- Spring Dynamic Modules (Spring)
- iPOJO (Apache Felix)
The goals of these frameworks are to:
- Design the business logic as POJO,
- Inject dependency(ies) though IoC,
- Handle lifecycle of the bundle and its relation with BundleContext
Although this tutorial is based on Spring Dynamic Modules.
Remark : The OSGI specification v4R2 has been published recently and contain the Blueprint Container specification - RFC 124.
So now, it is time to create the interface that we will use in this project. Open Eclipse environment if not already done and create a new folder "service" in
src/main/java/demo tree. Add the interface
TransformService.java and copy paste the code below:
Step 3 : Create the class implementing the interface
Next, we will create the class
TransformServiceImpl implementing the interface
TransformService in the folder "impl" in
Step 4 : Create the spring configuration files
The next step concerns the creation of the configuration files who will allow to inject dependency and later the deployment of the bundle into the OSGI server and its registration as a 'service'.
a) Dependency Injection
Create the file
demo-service-bundle-contxt.xml in the folder
b) OSGI 'Injection'
Create the file
demo-service-bundle-contxt-osgi.xml in the folder
The xml tag osgi:service will help to register our OSGI service top of the OSGI server and will publish the interfaces as available for another bundles who would like to use them.
Step 5 : Generate the jar of the bundle
Now, that the code and the configuration files are ready, we will use maven to generate the
MANIFEST.MF file describing the information about our bundle, its version number, the package to export or import, etc.
Remark : We use maven to avoid to create manually the MANIFEST file.
Before to execute the command, the pom.xml file must be modified like this :
This command can be launched from Eclipse (if you have integrated maven within Eclipse (eclipse maven plugin)) or a Unix/Dos prompt in the folder where your pom.xml file is located:
If this command does not report any error, then a 'MANIFEST.MF' file containing the following information is created in the folder 'META-INF' and
demo.service-bundle-0.1.0.jar jar is created in the
Step 6 : Create the Camel context file and OSGI dependency
The next step is quite simple for Camel users because we will create two configurations files, one containing the routing and the other with a reference to our TransformationService deployed in a OSGI bundle.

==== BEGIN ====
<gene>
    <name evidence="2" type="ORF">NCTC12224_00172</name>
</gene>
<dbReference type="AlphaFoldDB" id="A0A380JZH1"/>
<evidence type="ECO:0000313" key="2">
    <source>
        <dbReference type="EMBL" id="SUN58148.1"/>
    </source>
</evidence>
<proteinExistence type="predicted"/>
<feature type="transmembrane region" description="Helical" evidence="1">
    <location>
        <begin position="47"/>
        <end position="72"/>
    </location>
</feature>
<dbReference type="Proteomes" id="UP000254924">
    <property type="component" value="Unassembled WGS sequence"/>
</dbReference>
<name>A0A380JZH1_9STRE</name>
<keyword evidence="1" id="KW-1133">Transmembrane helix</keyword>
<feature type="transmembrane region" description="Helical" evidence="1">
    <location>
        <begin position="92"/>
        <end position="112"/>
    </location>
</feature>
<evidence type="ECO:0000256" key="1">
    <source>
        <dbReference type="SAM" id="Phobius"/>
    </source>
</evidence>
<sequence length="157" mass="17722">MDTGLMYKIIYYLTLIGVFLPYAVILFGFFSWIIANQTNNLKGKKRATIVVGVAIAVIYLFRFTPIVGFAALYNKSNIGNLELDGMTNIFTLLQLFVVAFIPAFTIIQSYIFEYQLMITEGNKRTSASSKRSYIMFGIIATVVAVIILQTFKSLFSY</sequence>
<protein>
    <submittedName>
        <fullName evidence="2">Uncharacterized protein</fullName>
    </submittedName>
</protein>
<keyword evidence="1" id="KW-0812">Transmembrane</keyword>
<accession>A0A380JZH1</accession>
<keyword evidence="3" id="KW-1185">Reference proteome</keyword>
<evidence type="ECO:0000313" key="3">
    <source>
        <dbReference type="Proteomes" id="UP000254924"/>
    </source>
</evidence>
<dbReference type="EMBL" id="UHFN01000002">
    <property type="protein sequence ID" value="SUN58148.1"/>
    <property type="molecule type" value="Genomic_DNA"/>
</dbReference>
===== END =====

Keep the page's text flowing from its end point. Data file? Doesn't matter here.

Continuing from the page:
- For the routing, create the following file in the folder
src/main/resources/META-INF/springof the project
The routing defined here is a timer which will trigger every 10th second and call the POJO 'MyTransform' and send the result to the 'camel:log' component. As, you can see, this is a pure Camel configuration file without any reference to an OSGI bundle
- To inject the dependency, we will create a second file named
bundle-context-osgi.xmlin the same folder:
- The id of the bean referenced
myTransformused by the Camel context has a reference to the OSGI interface
- How could we imagine something more simplest? We don't have to call a JNDI server with a reference or something like that. Only a reference to the service interface.
Step 7 : Generate the manifest and jar file
Prior to run/launch the command generating the MANIFEST file, you must modify the pom.xml file in order to allow the OSGI bundle to import/use the services classes : demo.service
Run the command
mvn clean install org.ops4j:maven-pax-plugin:eclipse (= Repeat step #5).
and check that the MANIFEST file created looks like the following :
The most important point that we see in this file is that we will import the package demo.service allowing Camel mediation router to have access to the service Transform exposed as an OSGI service by the bundle demo.service.
Step 8 : Deploy the bundles
We will show you now that we can easily deploy our bundles in two OSGI servers running a different OSGI kernel:
- Apache Felix Karaf
- Equinox for Spring Dynamic Module
Apache Felix Karaf
As mentioned in the documentation, Apache Felix Karaf is a small OSGi based runtime which provides a lightweight container onto which various components and applications can be deployed. Moreover, the server provides administration, security, logging and provisioning features who will help you during the deployment and administration steps.
Here is the list of features provided by the osgi server :
- Hot deployment: Karaf supports hot deployment of OSGi bundles by monitoring jar files inside the home/deploy directory. Each time a jar is copied in this folder, it will be installed inside the runtime. You can then update or delete it and changes will be handled automatically. In addition, the Karaf also supports exploded bundles and custom deployers (blueprint and spring ones are included by default).